I studied for about 4 weeks with Exam Krackers material. Not sure if it really helped or not. I ran out of time with both the Physical Sciences and Biological Sciences section. I don’t feel very confident with my answers. Glad I took it just to see how bad it was–I was surprised to find that the content was not hideous, but doable. There just wasn’t enough time!!!
4 weeks is just not enough time, especially if you ran out of time. If you have to retake, spend more time with practice tests and timing and doing practice problems.
I didn’t run out of time, but I sure wish I did more practice problems.
While most recommendations around here differ from this approach, perhaps this is what’s best for you. Do you plan to take the MCAT again? If so, what’s your anticipated study plan?
Hey, I took the MCATs this past Friday as well. I walked away with an OK feeling but I am not sure if it was more of a feeling of being content with my performance or happy that the MCAT exam was over (because no matter how many practice exams you take, you always feel drained afterwards). Regarding your question about retaking it, I am seriously considering it but probably not August’s.
We get our scores back in Mid-July and I don’t think a month is really enough time to get prepared. I am going to take the time I have now to work on my primary application for medical school. When I am done with that, I probably will begin to review old notes to prepare to take the MCATs again.
When people say they studied for 4 weeks, it’s generally not rigorous studying, especially if they’re a non-trad and have families and jobs. The poster said they ran out of time, so they obviously need to spend time working on that, which can take up to a few practice tests to hone, and I would discourage someone from doing more than one practice test per day.
Also “taking it just to see how bad it was” is never a good idea. Scores don’t go away and this is an exam you only want to take once. We all know the spiel on this. Doing more practice problems will help tremendously vs. flipping through the general ideas on the MCAT.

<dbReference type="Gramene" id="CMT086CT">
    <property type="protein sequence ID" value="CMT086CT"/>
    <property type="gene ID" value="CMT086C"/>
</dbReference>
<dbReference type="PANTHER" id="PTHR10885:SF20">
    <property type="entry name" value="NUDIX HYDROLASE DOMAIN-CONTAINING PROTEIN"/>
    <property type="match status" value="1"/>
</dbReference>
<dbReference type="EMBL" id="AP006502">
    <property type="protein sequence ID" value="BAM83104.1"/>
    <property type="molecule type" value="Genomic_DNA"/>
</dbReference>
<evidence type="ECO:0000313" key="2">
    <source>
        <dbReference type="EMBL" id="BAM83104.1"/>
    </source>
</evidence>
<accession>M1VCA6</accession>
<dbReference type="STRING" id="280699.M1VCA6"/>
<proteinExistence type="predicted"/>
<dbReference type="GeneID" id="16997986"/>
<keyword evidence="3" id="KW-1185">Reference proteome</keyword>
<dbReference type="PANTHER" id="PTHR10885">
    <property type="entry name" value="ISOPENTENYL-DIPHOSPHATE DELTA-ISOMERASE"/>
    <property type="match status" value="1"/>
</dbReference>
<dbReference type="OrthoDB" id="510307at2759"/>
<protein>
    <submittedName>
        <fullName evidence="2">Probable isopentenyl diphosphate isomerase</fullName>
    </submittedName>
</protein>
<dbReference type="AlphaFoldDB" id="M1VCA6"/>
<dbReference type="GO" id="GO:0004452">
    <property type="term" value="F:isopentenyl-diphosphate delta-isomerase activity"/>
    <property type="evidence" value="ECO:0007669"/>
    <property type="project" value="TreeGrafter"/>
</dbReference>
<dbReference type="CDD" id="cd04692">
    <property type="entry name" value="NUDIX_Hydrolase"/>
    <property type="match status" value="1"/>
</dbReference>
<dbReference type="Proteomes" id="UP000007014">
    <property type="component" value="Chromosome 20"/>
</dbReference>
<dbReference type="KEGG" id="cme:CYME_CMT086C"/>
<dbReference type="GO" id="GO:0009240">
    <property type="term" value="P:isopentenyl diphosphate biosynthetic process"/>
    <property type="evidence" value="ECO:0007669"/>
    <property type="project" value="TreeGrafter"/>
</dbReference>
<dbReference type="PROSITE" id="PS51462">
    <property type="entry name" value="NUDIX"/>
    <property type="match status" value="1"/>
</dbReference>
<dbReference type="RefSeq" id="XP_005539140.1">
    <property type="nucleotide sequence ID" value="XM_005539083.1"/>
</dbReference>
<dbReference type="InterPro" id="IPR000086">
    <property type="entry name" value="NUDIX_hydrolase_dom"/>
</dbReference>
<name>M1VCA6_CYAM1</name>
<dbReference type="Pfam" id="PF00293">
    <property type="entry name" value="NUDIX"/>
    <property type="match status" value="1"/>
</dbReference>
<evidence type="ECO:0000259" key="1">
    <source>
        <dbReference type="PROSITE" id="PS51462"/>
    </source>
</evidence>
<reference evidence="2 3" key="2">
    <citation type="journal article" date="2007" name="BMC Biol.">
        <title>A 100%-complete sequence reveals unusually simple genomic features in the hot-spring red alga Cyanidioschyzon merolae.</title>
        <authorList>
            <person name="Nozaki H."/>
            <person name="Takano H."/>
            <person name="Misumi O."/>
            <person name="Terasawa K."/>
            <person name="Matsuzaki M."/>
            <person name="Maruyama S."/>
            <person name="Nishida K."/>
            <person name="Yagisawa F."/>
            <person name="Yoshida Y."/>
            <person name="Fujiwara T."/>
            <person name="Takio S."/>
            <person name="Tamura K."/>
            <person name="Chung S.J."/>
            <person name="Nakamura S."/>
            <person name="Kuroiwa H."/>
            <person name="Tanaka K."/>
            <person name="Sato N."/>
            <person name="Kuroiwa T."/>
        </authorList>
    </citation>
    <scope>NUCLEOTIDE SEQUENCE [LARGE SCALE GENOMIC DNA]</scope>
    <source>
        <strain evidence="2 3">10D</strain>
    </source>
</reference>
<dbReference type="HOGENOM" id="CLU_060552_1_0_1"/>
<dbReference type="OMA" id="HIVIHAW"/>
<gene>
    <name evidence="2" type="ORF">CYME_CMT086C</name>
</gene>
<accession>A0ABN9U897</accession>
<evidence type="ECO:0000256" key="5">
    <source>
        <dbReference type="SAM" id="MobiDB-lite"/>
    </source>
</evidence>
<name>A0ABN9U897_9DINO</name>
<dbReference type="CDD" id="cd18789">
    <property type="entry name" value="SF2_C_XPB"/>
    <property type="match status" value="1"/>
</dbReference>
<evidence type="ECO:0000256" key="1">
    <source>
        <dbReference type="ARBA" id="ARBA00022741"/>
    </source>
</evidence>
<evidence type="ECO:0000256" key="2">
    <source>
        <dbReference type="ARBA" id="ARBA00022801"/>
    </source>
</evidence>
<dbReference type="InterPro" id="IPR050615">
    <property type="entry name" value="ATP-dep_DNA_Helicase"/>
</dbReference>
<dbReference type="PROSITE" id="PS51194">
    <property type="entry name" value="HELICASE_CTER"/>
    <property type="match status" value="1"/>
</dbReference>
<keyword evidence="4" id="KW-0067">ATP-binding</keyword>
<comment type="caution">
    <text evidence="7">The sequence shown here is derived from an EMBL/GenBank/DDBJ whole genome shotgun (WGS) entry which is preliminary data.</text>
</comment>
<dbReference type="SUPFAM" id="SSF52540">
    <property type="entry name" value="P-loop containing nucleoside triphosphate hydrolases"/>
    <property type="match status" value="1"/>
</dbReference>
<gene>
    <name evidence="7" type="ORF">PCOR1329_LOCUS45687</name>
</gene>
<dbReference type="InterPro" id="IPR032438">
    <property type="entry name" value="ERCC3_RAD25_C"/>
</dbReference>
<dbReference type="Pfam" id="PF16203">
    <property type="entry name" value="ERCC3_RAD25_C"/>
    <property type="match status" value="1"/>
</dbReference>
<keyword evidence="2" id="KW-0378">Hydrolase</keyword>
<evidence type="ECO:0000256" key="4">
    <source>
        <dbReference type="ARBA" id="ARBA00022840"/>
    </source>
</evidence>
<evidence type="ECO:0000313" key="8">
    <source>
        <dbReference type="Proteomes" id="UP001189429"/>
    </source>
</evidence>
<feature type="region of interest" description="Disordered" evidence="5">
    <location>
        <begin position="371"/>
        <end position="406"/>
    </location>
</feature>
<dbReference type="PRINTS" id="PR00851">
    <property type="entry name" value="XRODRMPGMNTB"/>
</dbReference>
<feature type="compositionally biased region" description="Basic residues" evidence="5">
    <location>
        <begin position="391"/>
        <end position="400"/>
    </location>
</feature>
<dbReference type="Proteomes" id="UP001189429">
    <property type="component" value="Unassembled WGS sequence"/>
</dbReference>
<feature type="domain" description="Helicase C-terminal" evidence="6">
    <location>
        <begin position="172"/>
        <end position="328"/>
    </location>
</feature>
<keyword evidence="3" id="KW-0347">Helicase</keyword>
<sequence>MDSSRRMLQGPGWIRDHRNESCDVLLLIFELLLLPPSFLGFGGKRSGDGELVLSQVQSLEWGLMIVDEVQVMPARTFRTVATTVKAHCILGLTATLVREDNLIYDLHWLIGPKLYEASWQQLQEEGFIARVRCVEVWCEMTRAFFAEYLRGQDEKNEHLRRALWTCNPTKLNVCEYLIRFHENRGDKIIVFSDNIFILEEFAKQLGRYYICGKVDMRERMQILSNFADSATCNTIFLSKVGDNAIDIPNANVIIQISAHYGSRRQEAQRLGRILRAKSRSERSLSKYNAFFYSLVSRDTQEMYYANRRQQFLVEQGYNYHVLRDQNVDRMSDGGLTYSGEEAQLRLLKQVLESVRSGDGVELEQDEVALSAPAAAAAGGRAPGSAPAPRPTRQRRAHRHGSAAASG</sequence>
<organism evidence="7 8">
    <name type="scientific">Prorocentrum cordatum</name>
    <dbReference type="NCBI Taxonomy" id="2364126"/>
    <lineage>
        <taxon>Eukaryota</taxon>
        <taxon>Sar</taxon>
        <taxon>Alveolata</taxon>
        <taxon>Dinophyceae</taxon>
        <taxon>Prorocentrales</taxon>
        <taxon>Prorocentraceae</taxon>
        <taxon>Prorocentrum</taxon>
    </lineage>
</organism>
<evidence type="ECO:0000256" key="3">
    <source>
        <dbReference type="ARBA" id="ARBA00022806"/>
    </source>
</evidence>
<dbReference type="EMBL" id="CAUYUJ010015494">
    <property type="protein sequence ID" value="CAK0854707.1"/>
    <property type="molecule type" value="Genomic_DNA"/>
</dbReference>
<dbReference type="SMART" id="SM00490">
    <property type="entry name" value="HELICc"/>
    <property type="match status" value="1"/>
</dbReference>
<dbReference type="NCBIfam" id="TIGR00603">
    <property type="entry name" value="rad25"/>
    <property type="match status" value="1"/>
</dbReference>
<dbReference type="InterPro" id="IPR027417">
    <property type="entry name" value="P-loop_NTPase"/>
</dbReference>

I’m not sure recommendations DO differ from learning not to run out of time and doing practice problems (and tests). Anyone disagree that these are important pieces to doing well on the MCAT?
I am not sure if I need to retake or not. My scores come out on or about 7/6 and I’ll know then. If I need to retake, I’ll be working on practice problems galore in my weak areas and probably retake in August if possible. For the MCAT I took on 5/31, I started studying in Sep-Oct and hopefully that was enough time. I just know I didn’t do as many practice problems as I should have. Spent more time with reading over material and AO.
I finished early on all sections so timing is not an issue for me.
Meg, I agree that key MCAT recommendations include 1) time management and 2) practice tests. Of course the FIRST thing is to have the foundation in the sciences that you need in order to understand what you’re practicing… I have known a few people to do months, literally, of practice tests but I think I would poke my eyeballs out with a sharp stick if I did that.
An additional recommendation that I will confess I did NOT do is, go back and work through all the answers you got wrong on practice tests. I wasn’t nearly as vigilant at this as I could’ve been; I’ve known people to be really compulsive about it and they were folks who ended up doing well, so I think it’s good advice.
I also agree that you should never take the test just to see how you do. If you are really curious, you can take practice tests - some of them, at least, are very high quality and very similar to the real MCAT. My experience with Kaplan was that their practice tests were a little different from the real thing, but the scoring of them was right on - so when my last Kaplan test gave me a 30, I hoped and prayed that I was good to go (and I was - my final score was just a smidge higher in both total and individual scores).
I agree with Mary and the previous poster. Practice problems and being familiar with the problems are both important for time management. I am certainly no expert (I only had seconds to a couple minutes left over on the MCAT) but I found the more familiar you are with a section, the faster you get through it. I didn’t take the KAPLAN full length exams but I did take their subject tests and discretes and they are great if you want to build your knowledge. They carried over very well to the practice AAMC exams and actually were a bit more challenging. From my point of view, I do a lot better being overprepared than just having the gist or main idea of a certain concept.